Who we are:
We are a small, grassroots 501-c3 (since 2001) that collaborates with a community in the mountains of rural Haiti. Our website: www.ifpigscouldflyhaiti.org
Hurricane Hit Hard:
Livestock, crops gone. Homes in pieces. This impacts the current meager food supply as well as anticipated harvest, bringing this mountain community to it's knees...But not quite. Some how, rural Haitians degaje and carry on. Faith helps - theirs, and from you and me.
: A hill of beans is needed. In the wake of the hurricane, hopes seem momentarily dashed for the farming community of Mon Bouton. In August, we started a model vegetable garden. We provided support for small landholders who must focus on food crops (corn and beans) in lieu of cash crop (manyok has found a market, but our farmers cannot yet take dvantage of it.) And then , this week, Hurricane Matthew has uprooted banane, washed out terraced plantings, and swamped plots and kitchen gardens with mud. After last summer's drought, this years over-abundant rainfall threatens food secuity (there isn't much) as subsistence agriculture barely lives up to its name.Food vs cash crops, varied diet?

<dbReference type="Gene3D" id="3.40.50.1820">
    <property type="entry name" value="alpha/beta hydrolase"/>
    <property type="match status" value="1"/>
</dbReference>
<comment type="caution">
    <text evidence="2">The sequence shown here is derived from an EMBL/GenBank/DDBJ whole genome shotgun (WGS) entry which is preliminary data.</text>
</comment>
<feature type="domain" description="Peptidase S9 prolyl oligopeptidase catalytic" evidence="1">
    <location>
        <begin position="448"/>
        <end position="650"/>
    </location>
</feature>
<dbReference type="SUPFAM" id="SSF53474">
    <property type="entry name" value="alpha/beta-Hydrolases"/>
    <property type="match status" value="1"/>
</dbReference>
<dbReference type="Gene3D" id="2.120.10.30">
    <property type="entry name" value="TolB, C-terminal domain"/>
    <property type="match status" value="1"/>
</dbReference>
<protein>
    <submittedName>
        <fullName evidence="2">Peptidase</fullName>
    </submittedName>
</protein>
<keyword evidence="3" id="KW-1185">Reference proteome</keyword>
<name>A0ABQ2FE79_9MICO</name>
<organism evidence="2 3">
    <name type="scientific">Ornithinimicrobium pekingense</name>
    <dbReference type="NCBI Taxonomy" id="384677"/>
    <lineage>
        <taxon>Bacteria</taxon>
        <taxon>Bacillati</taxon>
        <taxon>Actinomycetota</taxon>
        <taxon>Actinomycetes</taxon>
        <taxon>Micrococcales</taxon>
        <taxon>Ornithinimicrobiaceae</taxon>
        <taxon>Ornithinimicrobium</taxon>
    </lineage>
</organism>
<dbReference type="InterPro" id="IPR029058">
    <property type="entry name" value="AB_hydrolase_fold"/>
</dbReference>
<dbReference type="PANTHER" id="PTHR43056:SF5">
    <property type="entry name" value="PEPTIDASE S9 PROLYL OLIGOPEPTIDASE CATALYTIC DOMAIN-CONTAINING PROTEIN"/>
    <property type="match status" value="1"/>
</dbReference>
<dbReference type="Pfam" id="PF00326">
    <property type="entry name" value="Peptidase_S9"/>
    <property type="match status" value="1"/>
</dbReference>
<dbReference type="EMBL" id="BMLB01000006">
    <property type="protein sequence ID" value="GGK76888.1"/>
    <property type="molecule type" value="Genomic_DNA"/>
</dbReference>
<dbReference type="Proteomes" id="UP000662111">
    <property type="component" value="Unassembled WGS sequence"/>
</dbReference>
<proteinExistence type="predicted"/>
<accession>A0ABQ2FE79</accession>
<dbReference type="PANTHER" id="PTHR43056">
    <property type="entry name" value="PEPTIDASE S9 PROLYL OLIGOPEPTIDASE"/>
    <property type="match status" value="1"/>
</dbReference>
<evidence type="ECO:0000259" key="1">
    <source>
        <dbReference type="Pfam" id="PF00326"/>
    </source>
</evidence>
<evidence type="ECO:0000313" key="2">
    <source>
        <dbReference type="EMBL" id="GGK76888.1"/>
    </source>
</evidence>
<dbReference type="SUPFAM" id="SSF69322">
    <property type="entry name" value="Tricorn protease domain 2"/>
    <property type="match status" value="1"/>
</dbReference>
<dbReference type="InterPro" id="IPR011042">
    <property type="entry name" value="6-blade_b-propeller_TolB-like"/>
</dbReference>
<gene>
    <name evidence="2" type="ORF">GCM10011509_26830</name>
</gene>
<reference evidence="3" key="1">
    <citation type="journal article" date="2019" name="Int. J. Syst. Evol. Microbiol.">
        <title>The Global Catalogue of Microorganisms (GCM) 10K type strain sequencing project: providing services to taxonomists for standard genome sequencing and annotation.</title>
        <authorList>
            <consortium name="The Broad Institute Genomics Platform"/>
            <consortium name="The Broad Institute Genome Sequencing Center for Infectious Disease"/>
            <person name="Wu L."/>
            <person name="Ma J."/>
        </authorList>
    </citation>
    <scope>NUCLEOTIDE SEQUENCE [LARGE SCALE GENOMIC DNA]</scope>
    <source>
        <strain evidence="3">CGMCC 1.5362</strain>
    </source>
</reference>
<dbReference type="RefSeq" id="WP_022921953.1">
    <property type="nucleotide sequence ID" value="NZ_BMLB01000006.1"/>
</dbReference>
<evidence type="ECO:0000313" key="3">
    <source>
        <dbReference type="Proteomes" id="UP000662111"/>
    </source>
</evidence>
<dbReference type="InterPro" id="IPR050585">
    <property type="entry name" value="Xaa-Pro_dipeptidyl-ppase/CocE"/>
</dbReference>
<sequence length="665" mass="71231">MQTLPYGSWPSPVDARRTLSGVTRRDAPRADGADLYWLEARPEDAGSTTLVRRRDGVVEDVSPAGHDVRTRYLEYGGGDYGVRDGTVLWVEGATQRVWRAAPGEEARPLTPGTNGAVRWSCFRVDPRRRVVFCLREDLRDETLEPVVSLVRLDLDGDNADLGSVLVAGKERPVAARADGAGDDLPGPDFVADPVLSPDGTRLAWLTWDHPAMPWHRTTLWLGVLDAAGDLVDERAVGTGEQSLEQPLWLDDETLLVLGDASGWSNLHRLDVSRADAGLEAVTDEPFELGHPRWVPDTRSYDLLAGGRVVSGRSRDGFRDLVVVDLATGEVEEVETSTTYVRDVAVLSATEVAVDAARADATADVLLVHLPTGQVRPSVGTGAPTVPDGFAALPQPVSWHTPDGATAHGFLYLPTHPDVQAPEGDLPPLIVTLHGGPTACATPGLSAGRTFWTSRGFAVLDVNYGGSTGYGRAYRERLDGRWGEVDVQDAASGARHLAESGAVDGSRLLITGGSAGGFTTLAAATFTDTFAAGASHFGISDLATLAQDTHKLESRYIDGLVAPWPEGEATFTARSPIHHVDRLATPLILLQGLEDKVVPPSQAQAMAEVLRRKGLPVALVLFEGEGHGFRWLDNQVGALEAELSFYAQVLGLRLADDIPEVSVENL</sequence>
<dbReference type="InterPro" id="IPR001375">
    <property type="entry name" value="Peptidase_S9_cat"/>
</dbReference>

In this emergency, we can't afford to worry about vegetables and seedlings; now, attention turns to the lost harvest of amber waves of green: pwa nwa (black beans) that have been the staple of this zone for generations.Funds
from this effort will go to provide beans (for consumption) and beans/seedlings for replanting. It won't solve the long-term problem of food self-sufficinecy, but it will provide some hope, and agricultural work people here know well and can do.
Given the emergency, the beans, seeds and plantlings are charitable - and yet, work will be required for the community to bring Pwojet Pwa
from the farming community, families and children (yes, they work in the fields too) forthcoming, from the heart. Mesi anpil anpil!